Irv­ing Penn (un) fil­tered

Mu­sic, books, film, ex­hi­bi­tions … the sea­son’s high­lights.

VOGUE Hommes International (English) - - DIARY - Olivier Lalanne and BY Di­dier Péron

— He never de­parted from his per­sonal rule of work­ing be­hind closed doors. Right to the end, Irv­ing Penn chose to take his pho­to­graphs in a stu­dio, whereas all the new pho­tog­ra­phers, the New Wave, the New Hol­ly­wood, were ad­vo­cat­ing go­ing into the street with ever–lighter cam­eras. It is said that un­til his last breath, he went to his stu­dio on 5th Av­enue ev­ery day. It was nick­named “the hospi­tal ”, as ev­ery­thing was so me­thod­i­cally tidy. There, Irv­ing Penn pro­duced orig­i­nal prints with the same manic at­ten­tion to de­tail that made him a leg­end in the years when he worked with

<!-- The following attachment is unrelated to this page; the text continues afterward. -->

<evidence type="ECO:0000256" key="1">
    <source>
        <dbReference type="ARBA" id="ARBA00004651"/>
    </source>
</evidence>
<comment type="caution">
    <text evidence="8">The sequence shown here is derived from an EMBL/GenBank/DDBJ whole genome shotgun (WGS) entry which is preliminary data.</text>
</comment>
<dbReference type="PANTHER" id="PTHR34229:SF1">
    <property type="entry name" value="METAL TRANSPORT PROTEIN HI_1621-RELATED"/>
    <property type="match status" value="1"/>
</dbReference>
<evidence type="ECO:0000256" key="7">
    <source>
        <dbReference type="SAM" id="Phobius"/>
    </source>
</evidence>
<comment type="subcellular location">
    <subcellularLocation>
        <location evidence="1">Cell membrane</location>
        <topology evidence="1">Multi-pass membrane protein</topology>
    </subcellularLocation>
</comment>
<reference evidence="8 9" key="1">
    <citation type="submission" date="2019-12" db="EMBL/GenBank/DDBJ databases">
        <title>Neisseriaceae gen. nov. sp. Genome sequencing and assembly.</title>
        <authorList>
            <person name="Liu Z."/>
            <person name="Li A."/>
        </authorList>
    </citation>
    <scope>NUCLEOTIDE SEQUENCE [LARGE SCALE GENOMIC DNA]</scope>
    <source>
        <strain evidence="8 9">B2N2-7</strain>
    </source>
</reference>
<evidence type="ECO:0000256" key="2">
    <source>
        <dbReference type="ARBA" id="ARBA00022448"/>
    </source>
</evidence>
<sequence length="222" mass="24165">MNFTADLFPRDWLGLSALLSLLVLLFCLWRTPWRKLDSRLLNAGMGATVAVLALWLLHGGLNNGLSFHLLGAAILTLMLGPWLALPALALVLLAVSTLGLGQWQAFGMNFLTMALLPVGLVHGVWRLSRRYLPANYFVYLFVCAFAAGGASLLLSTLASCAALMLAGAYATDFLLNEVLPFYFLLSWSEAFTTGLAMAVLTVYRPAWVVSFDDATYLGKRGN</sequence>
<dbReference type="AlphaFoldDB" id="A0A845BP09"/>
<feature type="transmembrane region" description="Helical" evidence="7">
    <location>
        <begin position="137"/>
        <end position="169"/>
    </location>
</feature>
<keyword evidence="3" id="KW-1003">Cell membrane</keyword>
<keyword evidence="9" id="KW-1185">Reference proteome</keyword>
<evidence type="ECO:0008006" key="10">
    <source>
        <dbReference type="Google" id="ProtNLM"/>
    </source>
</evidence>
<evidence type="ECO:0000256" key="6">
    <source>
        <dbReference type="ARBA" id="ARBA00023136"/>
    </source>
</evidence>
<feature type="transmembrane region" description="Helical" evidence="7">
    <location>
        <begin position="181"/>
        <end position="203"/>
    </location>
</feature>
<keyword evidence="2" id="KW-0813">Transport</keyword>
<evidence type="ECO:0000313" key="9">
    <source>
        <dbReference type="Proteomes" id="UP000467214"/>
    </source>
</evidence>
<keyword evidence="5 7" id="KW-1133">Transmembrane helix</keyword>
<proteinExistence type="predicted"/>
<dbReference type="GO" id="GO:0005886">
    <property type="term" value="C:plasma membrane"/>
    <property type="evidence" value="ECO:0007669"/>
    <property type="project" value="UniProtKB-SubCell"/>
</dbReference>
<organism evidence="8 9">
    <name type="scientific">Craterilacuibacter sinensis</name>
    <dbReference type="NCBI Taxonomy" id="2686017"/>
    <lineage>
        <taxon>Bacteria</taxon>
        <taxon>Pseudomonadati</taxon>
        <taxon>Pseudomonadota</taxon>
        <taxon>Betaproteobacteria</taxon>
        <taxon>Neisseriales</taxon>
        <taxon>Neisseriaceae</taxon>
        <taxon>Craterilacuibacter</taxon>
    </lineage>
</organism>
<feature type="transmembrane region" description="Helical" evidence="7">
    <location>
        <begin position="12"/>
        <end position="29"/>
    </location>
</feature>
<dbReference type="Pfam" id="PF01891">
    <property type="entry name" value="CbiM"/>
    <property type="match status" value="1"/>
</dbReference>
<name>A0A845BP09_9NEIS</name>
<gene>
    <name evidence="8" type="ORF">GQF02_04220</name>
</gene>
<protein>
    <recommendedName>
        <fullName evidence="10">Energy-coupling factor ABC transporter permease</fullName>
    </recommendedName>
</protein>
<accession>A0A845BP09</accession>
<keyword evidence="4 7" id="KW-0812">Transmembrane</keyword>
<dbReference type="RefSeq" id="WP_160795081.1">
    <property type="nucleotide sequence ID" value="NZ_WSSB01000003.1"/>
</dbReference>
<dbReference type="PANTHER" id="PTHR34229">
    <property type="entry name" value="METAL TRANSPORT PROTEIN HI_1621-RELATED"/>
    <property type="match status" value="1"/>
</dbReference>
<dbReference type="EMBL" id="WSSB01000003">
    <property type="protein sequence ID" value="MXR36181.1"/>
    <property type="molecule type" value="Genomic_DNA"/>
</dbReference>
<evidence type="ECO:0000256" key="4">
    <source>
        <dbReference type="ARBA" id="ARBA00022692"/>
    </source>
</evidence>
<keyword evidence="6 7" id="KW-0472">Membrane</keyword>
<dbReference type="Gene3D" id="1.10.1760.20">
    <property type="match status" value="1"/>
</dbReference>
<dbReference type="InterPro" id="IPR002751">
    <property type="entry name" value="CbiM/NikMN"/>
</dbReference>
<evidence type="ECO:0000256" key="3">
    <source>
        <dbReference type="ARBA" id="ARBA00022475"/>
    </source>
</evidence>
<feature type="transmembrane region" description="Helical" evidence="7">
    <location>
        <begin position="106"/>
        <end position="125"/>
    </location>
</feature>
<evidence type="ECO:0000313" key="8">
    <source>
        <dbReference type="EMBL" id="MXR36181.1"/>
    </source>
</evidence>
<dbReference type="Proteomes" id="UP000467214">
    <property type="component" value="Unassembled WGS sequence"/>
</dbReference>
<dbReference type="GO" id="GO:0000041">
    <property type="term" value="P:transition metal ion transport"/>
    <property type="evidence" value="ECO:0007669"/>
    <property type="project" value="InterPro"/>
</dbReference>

Vogue un­der Alexan­der Liber­man in the 1950s. The ex­hi­bi­tion at the Grand Palais in Paris cel­e­brates what would have been his hun­dredth birth­day (he died in Oc­to­ber 2009 ), pro­vid­ing an ex­cep­tional op­por­tu­nity to dis­cover the orig­i­nal prints the artist did him­self. He never au­tho­rised any ex­hi­bi­tion print. Irv­ing Penn pho­tographed por­traits of all the well –known per­son­al­i­ties of his time ( Pi­casso, Capote, Richard Bur­ton, Balthus) as well as un­knowns. He was fas­ci­nated by the street crafts­men he en­coun­tered on his trav­els, which all had a hint of ethno­graphic ro­man­ti­cism ( Morocco, Peru, Pa­pua – New Guinea … ) Even his still lifes, in­clud­ing his large plat­inum prints of cig­a­rette butts, which were the sub­ject of a con­tro­ver­sial ex­hi­bi­tion at the MoMA in 1975. Seen through his eye, even the tini­est bit of burnt waste takes on a no­ble aura that noth­ing

can de­stroy. GRAND PALAIS (Paris ), from 21 Septem­ber 2017 to 29 Jan­uary 2018

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